When Evan Fript finished up his M aster’s degree in finance, he made the natural transition into investment banking. But after a few years on Wall Street his priorities began to shift. In spending money refining his wardrobe, he found himself drawn to a totally new field : F ashion.
“I was looking for an escape from investment banking,” Fript said in an interview for Fortune’s new series, Founder Friday. “Working in an office is soul-crushing. I saw the next two decades [and] what would happen if I stayed in an office doing that sort of work. I wanted to find something I was passionate about.”
Sensing a gap in the fashion market, he and fellow Wall Streeter Ben Early decided to start a reasonably priced high-quality footwear brand for millennial men. They called it Paul Evans and launched in 2013.
Given that they had zero retail experience prior to founding the fashion company, Fript says it took them about a year to do market research and find an Italian factory to produce the shoes. Inspired by brands such as Bonobos and Warby Parker, they decided to keep their product out of big-box retailers and go the direct-to-consumer route instead.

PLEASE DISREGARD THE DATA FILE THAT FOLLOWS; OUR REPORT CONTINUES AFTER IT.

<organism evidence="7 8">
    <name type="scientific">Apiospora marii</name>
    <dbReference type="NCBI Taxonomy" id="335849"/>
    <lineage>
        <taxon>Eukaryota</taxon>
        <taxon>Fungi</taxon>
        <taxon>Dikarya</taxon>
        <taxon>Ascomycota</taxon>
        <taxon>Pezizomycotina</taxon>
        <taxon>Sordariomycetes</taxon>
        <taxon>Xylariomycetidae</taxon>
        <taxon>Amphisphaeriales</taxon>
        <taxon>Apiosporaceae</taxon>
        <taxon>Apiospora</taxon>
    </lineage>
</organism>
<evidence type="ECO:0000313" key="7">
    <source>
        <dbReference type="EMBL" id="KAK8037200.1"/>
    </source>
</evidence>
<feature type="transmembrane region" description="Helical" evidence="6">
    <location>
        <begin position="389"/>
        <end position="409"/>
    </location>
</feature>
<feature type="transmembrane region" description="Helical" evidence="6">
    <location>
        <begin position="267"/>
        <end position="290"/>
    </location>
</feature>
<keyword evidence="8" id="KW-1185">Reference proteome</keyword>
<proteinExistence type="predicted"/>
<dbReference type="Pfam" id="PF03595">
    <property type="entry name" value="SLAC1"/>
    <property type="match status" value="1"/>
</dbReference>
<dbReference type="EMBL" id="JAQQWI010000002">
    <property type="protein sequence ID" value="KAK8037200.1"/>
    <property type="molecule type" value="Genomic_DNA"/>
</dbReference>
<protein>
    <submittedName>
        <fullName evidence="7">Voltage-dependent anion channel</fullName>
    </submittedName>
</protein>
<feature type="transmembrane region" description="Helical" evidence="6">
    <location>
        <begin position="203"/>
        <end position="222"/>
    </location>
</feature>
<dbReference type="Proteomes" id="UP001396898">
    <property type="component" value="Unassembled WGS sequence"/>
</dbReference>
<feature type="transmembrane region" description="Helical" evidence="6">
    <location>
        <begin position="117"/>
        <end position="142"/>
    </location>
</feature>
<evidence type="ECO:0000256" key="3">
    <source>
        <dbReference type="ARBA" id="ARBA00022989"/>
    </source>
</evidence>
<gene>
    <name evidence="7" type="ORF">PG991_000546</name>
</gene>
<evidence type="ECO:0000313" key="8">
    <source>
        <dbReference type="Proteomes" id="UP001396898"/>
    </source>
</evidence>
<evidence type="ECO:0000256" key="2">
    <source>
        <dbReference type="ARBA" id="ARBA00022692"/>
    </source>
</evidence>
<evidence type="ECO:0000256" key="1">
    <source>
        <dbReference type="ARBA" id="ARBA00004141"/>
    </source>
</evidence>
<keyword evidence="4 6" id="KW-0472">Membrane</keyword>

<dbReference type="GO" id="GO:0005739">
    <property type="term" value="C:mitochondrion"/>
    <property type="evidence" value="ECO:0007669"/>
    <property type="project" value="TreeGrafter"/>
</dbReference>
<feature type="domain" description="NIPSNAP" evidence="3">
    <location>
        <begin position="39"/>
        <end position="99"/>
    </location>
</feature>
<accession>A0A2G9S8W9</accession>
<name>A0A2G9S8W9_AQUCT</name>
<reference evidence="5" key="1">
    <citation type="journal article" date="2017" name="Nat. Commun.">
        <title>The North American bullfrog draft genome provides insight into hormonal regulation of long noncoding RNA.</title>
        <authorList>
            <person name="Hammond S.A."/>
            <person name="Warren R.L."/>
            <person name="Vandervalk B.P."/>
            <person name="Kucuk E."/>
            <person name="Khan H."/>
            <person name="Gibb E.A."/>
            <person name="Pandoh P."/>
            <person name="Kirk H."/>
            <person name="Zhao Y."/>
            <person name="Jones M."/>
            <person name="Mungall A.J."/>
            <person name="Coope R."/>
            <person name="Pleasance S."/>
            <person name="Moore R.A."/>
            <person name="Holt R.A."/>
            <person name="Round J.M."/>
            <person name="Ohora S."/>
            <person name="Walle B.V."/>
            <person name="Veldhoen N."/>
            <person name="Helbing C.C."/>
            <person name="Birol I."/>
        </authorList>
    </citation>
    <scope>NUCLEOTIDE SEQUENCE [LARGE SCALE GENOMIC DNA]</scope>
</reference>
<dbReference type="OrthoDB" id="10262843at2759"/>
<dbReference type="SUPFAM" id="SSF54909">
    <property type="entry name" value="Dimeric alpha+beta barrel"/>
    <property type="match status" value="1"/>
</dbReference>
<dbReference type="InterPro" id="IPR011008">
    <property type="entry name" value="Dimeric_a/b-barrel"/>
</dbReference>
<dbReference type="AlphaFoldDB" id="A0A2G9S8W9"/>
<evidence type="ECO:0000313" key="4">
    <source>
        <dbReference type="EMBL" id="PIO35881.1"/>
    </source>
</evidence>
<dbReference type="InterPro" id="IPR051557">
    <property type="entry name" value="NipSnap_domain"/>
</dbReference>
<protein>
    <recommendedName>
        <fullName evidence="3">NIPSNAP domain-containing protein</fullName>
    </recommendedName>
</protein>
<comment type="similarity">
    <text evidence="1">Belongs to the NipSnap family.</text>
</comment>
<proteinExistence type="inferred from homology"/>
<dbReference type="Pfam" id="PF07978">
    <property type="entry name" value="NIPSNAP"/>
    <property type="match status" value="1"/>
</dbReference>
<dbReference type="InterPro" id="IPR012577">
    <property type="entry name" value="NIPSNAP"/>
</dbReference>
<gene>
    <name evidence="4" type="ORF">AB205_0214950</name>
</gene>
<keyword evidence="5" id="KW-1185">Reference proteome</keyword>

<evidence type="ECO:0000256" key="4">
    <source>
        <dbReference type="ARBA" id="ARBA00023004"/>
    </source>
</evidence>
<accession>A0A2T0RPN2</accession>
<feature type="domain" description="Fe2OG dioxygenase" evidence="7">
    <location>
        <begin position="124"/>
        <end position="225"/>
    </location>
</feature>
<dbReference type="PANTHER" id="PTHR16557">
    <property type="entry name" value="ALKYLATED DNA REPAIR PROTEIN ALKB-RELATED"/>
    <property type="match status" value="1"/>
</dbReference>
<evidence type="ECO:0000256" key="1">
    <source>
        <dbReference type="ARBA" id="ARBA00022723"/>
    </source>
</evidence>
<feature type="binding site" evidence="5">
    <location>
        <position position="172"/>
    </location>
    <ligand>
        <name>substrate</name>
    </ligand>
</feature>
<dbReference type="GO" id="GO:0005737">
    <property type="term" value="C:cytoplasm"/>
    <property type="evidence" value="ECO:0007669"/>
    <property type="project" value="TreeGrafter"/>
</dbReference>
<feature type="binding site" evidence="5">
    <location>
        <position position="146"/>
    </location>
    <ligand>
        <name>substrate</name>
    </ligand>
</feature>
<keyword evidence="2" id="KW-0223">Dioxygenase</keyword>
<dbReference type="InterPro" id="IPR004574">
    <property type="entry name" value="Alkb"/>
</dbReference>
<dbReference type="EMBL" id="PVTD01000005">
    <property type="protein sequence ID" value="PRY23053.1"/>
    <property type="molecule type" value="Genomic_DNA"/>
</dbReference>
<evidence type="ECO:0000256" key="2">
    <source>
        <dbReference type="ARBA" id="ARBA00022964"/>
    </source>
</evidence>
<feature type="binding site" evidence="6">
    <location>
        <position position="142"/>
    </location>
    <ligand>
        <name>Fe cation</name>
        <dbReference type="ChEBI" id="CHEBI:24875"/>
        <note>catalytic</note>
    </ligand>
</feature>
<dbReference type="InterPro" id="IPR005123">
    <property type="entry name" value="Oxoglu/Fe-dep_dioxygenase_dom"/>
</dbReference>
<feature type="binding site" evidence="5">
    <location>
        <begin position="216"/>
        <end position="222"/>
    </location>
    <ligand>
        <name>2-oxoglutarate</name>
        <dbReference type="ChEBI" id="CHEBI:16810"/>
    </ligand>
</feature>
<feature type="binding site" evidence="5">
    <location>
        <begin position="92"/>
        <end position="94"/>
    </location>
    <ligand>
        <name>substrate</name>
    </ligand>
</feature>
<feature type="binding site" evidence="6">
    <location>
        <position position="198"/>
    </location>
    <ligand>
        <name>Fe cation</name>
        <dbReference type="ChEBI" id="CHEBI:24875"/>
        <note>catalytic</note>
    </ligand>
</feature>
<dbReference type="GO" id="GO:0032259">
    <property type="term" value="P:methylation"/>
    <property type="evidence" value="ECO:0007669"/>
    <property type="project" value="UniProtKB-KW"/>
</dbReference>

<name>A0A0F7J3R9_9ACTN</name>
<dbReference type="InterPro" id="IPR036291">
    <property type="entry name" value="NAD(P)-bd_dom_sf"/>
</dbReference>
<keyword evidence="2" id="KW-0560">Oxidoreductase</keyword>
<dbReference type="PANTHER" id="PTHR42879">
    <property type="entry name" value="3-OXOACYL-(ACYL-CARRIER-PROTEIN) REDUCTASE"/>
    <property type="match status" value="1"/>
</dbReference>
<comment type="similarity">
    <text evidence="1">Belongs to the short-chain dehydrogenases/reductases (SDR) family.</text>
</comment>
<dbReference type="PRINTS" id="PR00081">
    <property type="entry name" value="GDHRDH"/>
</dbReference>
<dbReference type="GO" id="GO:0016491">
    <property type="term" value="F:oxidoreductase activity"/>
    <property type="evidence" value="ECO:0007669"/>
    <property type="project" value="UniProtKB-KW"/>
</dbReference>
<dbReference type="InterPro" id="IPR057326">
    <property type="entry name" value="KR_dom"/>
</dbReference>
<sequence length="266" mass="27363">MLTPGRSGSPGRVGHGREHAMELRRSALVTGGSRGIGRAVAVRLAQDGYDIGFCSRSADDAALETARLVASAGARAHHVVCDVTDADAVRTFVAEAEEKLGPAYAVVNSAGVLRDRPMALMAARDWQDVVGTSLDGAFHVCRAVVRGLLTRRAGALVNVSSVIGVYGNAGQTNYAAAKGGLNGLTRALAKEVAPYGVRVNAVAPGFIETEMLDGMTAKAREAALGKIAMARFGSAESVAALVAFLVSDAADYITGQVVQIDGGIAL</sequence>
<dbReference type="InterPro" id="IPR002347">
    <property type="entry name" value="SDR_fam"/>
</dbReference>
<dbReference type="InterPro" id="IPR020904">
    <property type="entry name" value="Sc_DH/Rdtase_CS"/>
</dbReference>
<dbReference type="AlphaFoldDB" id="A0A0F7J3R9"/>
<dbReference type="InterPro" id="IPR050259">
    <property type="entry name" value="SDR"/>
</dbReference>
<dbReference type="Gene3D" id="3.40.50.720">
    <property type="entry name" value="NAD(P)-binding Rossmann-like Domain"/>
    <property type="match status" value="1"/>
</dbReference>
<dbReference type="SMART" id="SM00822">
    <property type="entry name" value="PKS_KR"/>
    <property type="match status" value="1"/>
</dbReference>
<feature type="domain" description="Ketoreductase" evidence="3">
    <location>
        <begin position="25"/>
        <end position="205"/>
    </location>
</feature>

“We never wanted to sell a $1,000 pair of shoes,” he said. “I wanted to sell $300 to $400 pairs of shoes. And the only way to do that at this quality level is to go direct to consumers.”
The company brought in roughly $2 million in revenue last year and is reportedly on track to surpass $2.5 million by the end of 2016. To do that, it plans to stay hyperfocused on its target custome r: the 26 to 39-year-old urban male who can afford to spend a few hundred dollars on shoes that look and feel well-made.
“Some guys are still wearing these really ugly square-toed shoes [that are] low-quality,” he says. “Shoes are definitely an investment.”
For more on Fript’s entrepreneurial journey, watch the video above.